Saturday, February 20, 2010

The Death of an Athlete

Today in a small town, somewhere in Russia, friends and family will gather to say goodbye to the young Georgian Luger, Nodar Kumaritashivili.
Nodar as you know was killed in a practice run on the luge track in Whistler, BC. He had even called his Dad earlier and said the track scared him. This is remarkable because Nodar was trained to ride his luge down an icy slope and expected to reach incredible speeds. He knew he'd be cookin', but this track was too fast.He was scared. When someone who knowingly hurls himself down an icy slope while riding a small fiberglass sled, knowing he will reach speeds of 85 mph on a regular basis tells you he is scared there is something wrong.
Nodar died doing something he loved. He died preparing himself for an Olympic event. He was representing his country and had hoped to medal.
This is sad on so many levels. His family, his friends, his teammates, his countrymen, anyone who knew the young guy. His age, too. Only 21. Too young to die at all. Sadder still, was the networks decision to keep showing the crash. And it wasn't just him flying off the course, out of sight. No, you saw him fly off the course and strike an unpadded cement column at 88 mph.

From a very young age, little boys (okay and some little girls) dream of becoming athletes. We want to play a sport for a living. We admire our sports heroes. We see them on tv, we read about them in the papers. They become a part of our everyday lives. We hang on their every word, every action, every success and every failure. When we grow up, we want to be them. To replace them. We want to excel and we want to be the best. We want the money, the adoration of fans, to make our parents proud,
to be the best in our field. Some people would prefer to be on the pitch at Old Trafford, the frozen tundra of Lambeau field, maybe hitting the ice at the Boston Garden, while some of us (including the author) would prefer to stand at short-stop in the idyllic baseball shrine that is Fenway Park.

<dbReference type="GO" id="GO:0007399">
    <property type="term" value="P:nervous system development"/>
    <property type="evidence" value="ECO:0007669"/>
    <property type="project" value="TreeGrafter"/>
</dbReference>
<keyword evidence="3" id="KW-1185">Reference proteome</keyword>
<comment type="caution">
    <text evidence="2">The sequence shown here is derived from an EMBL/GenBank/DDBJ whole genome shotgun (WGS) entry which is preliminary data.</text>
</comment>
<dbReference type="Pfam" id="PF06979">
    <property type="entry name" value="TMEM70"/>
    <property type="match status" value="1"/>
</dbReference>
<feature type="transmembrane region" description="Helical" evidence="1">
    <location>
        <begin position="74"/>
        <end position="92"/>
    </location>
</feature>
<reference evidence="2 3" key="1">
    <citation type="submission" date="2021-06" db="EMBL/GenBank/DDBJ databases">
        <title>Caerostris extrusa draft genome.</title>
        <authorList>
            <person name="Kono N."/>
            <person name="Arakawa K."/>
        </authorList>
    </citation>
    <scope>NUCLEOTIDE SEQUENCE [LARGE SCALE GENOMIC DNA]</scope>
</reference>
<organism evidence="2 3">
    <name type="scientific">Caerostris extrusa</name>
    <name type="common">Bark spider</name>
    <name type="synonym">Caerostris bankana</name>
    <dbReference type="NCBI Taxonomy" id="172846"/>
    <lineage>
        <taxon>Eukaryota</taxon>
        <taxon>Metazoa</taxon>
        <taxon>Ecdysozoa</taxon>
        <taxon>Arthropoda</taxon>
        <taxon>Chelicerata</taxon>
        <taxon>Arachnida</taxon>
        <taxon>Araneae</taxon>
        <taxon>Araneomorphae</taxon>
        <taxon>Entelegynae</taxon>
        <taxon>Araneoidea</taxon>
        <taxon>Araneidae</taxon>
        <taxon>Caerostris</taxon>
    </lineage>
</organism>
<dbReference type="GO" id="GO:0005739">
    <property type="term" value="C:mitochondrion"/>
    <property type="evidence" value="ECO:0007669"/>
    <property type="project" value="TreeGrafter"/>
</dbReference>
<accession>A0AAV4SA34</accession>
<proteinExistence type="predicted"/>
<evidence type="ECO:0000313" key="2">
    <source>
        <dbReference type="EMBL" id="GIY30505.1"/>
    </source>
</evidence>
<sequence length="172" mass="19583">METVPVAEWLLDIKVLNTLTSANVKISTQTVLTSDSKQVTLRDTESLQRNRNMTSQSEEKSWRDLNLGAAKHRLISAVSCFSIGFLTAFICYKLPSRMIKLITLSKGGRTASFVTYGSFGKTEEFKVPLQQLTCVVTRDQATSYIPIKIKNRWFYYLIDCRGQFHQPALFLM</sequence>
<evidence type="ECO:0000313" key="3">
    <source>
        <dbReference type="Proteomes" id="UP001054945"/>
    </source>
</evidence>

Once we get a little older and we realise we will never reach that dream, we revert to our hero worship. We watch these talented men and women and we live vicariously through them. We enjoy the talent and the speed and the skill....the things that make them great athletes. All the things we could never quite do.

So when something tragic happens, all of us that love sports, that admire athletes, it affects us. It saddens us as we think about how this person died doing something they love and how they may never acheive the goals they set for themselves or how they may never accomplish more than they have.

The Olympics will carry on, the best athletes in the world will continue to vie for a spot on the platform and we will watch. Memorials have sprung up around Olympic village for Nodar, I'm sure he will always be remembered. But I'm hoping he is remembered for being a fine young athlete who died doing something he loved, and not just 'the guy who died luging at the Olympics'.

To Nodars family, I offer my condolences. I wish you peace and comfort in your time of mourning.


Madam Z said...

It certainly is tragic that this young man died, whether he was doing what he loved or not. If I had been Nodar's father, I would have told him to trust his judgement and not go on that vicious track. But, I guess fathers don't give that kind of advice. Mothers do, and boys ignore it. I've always been glad that I was born a female and not required to do dangerous, crazy stuff.

You did a good job of explaining the motivation of athletes and the devotion of the sports lovers.

Jud said...

What could anyone add to your tribute? Well written, sir.